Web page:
In this Fly Fusion Magazine podcast, Jim McLennan and Derek Bird talk about a variety of streamer techniques. This is part one of a two part podcast and in today’s instalment they cover fishing streamers from a drift boat, swinging streamers and dead drifting streamers. Visit us again tomorrow for part two when Jim and Derek finish up their conversation by discussing how to adjust the casting stroke for heavy flies and Jim’s aversion to rabbit strip streamers.
Image: Paula Shearer
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The Humpy, an absolute true classic when it comes to dry flies and yet it strikes fear into our hearts when we think about tying it. The original method of tying the Humpy was unforgiving, as the same portion of Elk hair was used for both the hump and the wings. If you were off, even by a small amount, the proportion would be out of whack and you were left with another fly to give to a friend. I personally still tie it this way as I think it looks cleaner in the end, but I cut away some of the Elk hair for the hump. I find I want a lot of hair for the big wings, but then the hump ends up being too large.
There are other ways to tie this pattern as well which can be seen in the photo. The wings are actually Mallard flank and not Elk hair at all. This can be a great way to get some nicely coloured split wings while not having to battle the Elk hair. The hump and tail still remain true to the original though.
The Humpy should not be overlooked as it is one of the great Trout flies that exist today. The fly may not be as popular as some of the fancy patterns springing up these days and it certainly isn’t matching any hatches. All in all, it does have fish catching power and that is something some flies will never have.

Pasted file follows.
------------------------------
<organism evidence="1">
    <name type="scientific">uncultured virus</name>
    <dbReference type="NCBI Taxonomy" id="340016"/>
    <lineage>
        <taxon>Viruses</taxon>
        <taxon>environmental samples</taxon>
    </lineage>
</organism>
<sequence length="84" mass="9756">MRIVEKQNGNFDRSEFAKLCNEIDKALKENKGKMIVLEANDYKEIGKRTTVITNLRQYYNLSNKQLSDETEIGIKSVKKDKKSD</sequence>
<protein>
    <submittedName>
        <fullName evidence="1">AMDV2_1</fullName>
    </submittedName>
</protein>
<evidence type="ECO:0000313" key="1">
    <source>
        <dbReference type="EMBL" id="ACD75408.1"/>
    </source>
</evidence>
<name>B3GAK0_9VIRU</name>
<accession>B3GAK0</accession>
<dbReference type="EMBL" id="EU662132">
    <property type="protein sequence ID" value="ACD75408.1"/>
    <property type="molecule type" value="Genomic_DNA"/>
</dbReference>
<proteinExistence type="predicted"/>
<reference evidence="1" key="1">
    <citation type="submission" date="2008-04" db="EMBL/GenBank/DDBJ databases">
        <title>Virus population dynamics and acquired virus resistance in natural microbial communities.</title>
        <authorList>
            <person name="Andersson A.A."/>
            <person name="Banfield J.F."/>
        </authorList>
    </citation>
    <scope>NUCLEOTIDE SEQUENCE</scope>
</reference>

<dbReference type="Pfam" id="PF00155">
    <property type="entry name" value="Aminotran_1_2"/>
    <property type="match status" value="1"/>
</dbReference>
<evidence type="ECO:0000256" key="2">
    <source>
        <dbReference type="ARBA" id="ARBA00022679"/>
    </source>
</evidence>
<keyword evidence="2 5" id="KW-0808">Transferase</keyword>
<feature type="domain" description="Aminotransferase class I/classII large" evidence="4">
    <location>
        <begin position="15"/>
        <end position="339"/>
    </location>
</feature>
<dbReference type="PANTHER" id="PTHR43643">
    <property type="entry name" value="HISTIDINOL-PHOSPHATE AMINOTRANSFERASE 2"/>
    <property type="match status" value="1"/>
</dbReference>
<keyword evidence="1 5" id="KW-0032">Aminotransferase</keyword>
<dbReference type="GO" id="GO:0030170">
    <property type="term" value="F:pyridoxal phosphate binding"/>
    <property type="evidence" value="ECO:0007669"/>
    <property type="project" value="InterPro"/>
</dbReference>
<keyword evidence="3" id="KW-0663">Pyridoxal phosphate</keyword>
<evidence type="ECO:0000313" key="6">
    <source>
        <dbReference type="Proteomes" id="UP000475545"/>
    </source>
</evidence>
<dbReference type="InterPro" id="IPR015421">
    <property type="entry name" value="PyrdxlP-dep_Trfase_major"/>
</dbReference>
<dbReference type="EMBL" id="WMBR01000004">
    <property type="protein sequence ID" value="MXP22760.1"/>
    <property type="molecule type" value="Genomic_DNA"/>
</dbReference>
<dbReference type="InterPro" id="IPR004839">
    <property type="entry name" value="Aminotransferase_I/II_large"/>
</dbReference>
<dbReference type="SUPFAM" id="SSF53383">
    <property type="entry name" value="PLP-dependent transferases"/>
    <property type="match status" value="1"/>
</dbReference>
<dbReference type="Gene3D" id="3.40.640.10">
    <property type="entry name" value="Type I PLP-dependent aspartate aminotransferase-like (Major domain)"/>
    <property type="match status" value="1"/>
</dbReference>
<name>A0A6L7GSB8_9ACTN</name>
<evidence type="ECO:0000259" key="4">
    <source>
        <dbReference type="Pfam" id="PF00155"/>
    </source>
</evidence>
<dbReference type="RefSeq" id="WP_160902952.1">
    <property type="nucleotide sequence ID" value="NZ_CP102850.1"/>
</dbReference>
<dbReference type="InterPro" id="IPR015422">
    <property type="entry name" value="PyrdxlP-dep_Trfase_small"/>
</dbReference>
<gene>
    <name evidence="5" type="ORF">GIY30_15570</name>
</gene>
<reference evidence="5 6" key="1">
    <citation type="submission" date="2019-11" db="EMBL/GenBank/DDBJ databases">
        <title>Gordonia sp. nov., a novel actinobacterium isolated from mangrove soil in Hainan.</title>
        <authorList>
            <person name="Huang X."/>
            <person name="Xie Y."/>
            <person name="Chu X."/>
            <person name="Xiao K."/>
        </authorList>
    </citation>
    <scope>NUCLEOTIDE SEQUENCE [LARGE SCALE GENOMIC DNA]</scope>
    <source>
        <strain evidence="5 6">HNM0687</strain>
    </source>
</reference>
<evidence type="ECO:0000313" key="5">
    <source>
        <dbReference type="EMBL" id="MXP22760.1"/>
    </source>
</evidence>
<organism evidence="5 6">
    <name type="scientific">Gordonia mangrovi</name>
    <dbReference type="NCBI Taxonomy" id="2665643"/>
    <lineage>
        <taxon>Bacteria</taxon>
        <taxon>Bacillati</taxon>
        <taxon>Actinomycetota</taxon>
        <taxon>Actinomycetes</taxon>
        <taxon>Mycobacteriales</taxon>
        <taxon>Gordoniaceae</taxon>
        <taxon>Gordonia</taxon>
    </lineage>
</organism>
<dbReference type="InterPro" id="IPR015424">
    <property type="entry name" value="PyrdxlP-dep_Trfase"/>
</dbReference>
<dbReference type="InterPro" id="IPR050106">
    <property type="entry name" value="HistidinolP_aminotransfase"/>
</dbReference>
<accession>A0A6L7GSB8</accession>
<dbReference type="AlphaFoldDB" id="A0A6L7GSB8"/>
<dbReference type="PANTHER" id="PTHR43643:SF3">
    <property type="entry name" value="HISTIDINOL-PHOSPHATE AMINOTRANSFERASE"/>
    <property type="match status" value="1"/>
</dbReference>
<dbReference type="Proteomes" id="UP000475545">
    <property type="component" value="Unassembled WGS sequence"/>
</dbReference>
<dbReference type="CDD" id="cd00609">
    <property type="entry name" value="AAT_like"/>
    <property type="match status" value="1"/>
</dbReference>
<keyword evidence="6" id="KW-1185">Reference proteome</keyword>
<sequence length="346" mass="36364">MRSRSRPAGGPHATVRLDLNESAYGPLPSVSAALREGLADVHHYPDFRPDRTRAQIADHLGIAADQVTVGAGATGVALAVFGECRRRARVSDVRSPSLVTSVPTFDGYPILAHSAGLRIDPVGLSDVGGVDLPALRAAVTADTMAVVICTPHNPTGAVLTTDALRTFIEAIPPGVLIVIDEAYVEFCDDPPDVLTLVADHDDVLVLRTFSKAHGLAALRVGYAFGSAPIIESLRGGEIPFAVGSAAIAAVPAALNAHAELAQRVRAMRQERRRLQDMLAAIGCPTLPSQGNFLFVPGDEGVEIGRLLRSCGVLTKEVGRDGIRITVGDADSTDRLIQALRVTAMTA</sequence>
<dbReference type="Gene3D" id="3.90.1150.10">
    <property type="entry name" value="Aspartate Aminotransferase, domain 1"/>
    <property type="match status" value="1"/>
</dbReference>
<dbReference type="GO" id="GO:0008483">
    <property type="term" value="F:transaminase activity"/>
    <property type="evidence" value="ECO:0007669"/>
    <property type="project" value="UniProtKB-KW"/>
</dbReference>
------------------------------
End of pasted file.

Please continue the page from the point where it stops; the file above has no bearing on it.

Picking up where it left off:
Hook: TMC 100SP-BL
Thread: UTC 70
Tail: Nature’s Spirit Select Cow Elk
Hump: Nature’s Spirit Select Cow Elk
Wings: Mallard Flank
Hackle: Whiting Farms Furnace Brown
A basic mend involves moving the rod tip in a half-circle motion that positions fly line upstream of the leader, flies, or indicator. This removes the tension applied by the moving current and helps you improve the depth and control of your presentation. The downside of the basic mend is how long it takes to perform, and the water-disturbing and fish-disturbing movement it imparts to the fly.
When I was younger, I not only spent as much time on the water as I could, but I read every fly-fishing book on the shelf over and over again. I also watched instructional videos. Doug Swisher, who presented his Mastery Series of videos with Scientific Anglers, is one of my teaching idols. In his video on selective trout, he demonstrates the stack mend for use with sinking flies. It’s performed by throwing a mini-cast with a “micro-second wrist” toward the flies or indicator. This places slack line out near the fly where it is most beneficial. Several stack mends are made in quick succession, which allow the fly to sink quickly and drift naturally.